Built Green Canada moves into Saskatchewan, Manitoba

Built Green CanadaBuilt Green Canada is expanding into Saskatchewan and Manitoba this year. Despite its national name, the organization had been active only in Alberta, British Columbia and Ontario.

The 10-year-old group offers an industry-driven, voluntary program promoting green building practices.

The group said the expansion addresses the growing demand for responsible sustainability practices from builders, developers, government and homeowners.

Since its inception, the organization has enrolled and completed more than 20,500 certified Built Green homes. Another 3,000 units in multi-storey buildings have also been certified Built Green.

Costs expected to rise

According to Built Green Canada, new building code changes coming this year are expected to escalate building costs.

“Builders can invest the dollars required to reach the new industry standards taking a prescriptive route, or they can spend the equivalent to comply with the new code and participate on our program,” Built Green Canada’s executive director Jenifer Christenson said in a statement.

Built Green says homes built under its program are third-party verified, energy-efficient and environmentally responsible. The group says a Built Green home should save a minimum 10 per cent in annual utility bills compared to a code-built home.

The program offers a checklist of options to builders with participating houses receiving a bronze, silver, gold or platinum performance level.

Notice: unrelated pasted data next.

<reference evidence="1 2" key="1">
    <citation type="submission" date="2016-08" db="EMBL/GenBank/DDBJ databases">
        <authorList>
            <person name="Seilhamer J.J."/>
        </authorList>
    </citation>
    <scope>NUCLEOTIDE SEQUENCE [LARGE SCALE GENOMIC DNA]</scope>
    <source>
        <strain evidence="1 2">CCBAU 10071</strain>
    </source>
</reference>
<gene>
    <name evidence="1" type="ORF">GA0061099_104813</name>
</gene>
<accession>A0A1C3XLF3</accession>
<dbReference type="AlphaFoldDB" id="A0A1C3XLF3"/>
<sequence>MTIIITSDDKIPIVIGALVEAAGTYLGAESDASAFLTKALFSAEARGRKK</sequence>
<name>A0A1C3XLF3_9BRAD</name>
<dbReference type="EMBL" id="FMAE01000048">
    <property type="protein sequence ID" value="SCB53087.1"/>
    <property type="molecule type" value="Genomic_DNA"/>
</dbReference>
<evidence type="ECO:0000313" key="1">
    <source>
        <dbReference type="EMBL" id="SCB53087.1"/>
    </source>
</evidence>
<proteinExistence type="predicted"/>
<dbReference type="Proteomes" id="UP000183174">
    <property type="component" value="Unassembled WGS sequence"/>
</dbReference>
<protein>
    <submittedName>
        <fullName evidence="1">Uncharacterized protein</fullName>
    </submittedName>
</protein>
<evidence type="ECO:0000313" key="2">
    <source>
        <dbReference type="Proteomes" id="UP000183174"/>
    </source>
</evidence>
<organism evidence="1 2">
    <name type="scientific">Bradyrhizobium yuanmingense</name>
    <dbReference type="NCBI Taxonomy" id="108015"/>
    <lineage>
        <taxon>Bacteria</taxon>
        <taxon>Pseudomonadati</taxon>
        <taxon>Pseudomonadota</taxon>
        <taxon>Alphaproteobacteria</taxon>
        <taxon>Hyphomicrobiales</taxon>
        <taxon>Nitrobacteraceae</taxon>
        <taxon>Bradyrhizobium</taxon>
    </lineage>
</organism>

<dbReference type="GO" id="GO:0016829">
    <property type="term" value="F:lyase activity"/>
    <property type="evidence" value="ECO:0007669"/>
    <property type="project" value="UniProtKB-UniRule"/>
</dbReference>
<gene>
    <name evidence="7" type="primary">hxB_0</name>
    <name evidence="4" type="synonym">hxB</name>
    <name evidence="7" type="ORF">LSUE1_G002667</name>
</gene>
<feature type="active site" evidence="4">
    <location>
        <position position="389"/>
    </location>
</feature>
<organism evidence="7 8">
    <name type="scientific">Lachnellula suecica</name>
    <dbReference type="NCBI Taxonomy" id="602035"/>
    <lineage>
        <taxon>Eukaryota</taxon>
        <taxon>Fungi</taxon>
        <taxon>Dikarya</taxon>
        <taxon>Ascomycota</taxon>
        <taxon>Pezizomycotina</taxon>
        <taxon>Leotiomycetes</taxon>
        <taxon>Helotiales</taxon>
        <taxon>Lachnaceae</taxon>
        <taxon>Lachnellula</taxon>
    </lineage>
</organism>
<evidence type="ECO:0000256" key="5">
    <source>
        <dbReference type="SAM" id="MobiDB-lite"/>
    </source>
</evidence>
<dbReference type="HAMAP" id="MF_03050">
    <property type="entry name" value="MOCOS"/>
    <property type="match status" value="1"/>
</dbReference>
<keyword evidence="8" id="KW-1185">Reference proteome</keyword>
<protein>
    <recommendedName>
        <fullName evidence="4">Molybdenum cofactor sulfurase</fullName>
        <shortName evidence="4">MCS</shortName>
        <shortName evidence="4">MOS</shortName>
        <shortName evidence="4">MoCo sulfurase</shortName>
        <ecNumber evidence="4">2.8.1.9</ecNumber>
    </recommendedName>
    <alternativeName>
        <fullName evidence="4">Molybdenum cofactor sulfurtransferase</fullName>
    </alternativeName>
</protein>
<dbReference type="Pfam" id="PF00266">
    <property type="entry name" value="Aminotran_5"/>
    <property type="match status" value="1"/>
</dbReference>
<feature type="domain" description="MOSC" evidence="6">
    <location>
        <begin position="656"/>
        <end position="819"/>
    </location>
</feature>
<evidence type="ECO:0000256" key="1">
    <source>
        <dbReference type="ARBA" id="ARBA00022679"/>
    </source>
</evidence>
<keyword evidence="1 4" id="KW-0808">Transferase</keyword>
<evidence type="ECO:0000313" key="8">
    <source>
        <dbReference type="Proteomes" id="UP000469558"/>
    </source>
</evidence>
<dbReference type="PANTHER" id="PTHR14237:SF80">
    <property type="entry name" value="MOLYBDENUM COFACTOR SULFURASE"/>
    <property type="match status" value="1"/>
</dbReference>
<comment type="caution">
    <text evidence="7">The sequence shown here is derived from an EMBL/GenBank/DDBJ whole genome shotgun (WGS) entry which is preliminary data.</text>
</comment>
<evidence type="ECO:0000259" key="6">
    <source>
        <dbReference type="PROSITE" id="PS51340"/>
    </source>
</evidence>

The menu of options addresses a range of green items, including materials and methods, indoor air quality, ventilation, waste management, water conservation and business practices.

The program provides green training for builders in single-family homes or high-density projects, which includes multi-storey and residential tower developments.

To obtain the performance level in any given standard, the builder picks out their materials, which come from pre-approved Built Green suppliers. The EnerGuide rating system is included as part of the certification process.

A number of benefits

The group says utilizing their program provides a number of benefits. Water efficiency ranges from the installation of low-flow showers and faucets to xeriscaping. LED lighting,  timers and motion sensors are some of the options for energy efficiency.

According to the group, the homes will be more comfortable because they are airtight, thereby reducing temperature variations from room to room.

Built Green homes use low- or zero-volatile organic compound paints, low or formaldehyde-free building materials and third-party certified floor coverings.

The group launched its high-density program in the spring. Certification for multi-family and towers includes meeting benchmarks in many of the same areas of single-family homes.

The program was based on builders’ input, emerging building practices, energy-efficiency advancements and market demand, according to the organization.

Built Green’s board of directors is largely made up of homebuilders, including Edmonton’s Landmark Homes, Calgary’s Excel Homes, and Vancouver’s Blackfish Homes.


A multiple award-winning reporter, writer and editor for more than 25 years, Charles Mandel most recently worked as the National Observer's climate change reporter. He is a former Atlantic correspondent…

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A multiple award-winning reporter, writer and editor for more than 25 years, Charles Mandel most recently worked as the National Observer's climate change reporter. He is a former Atlantic correspondent…

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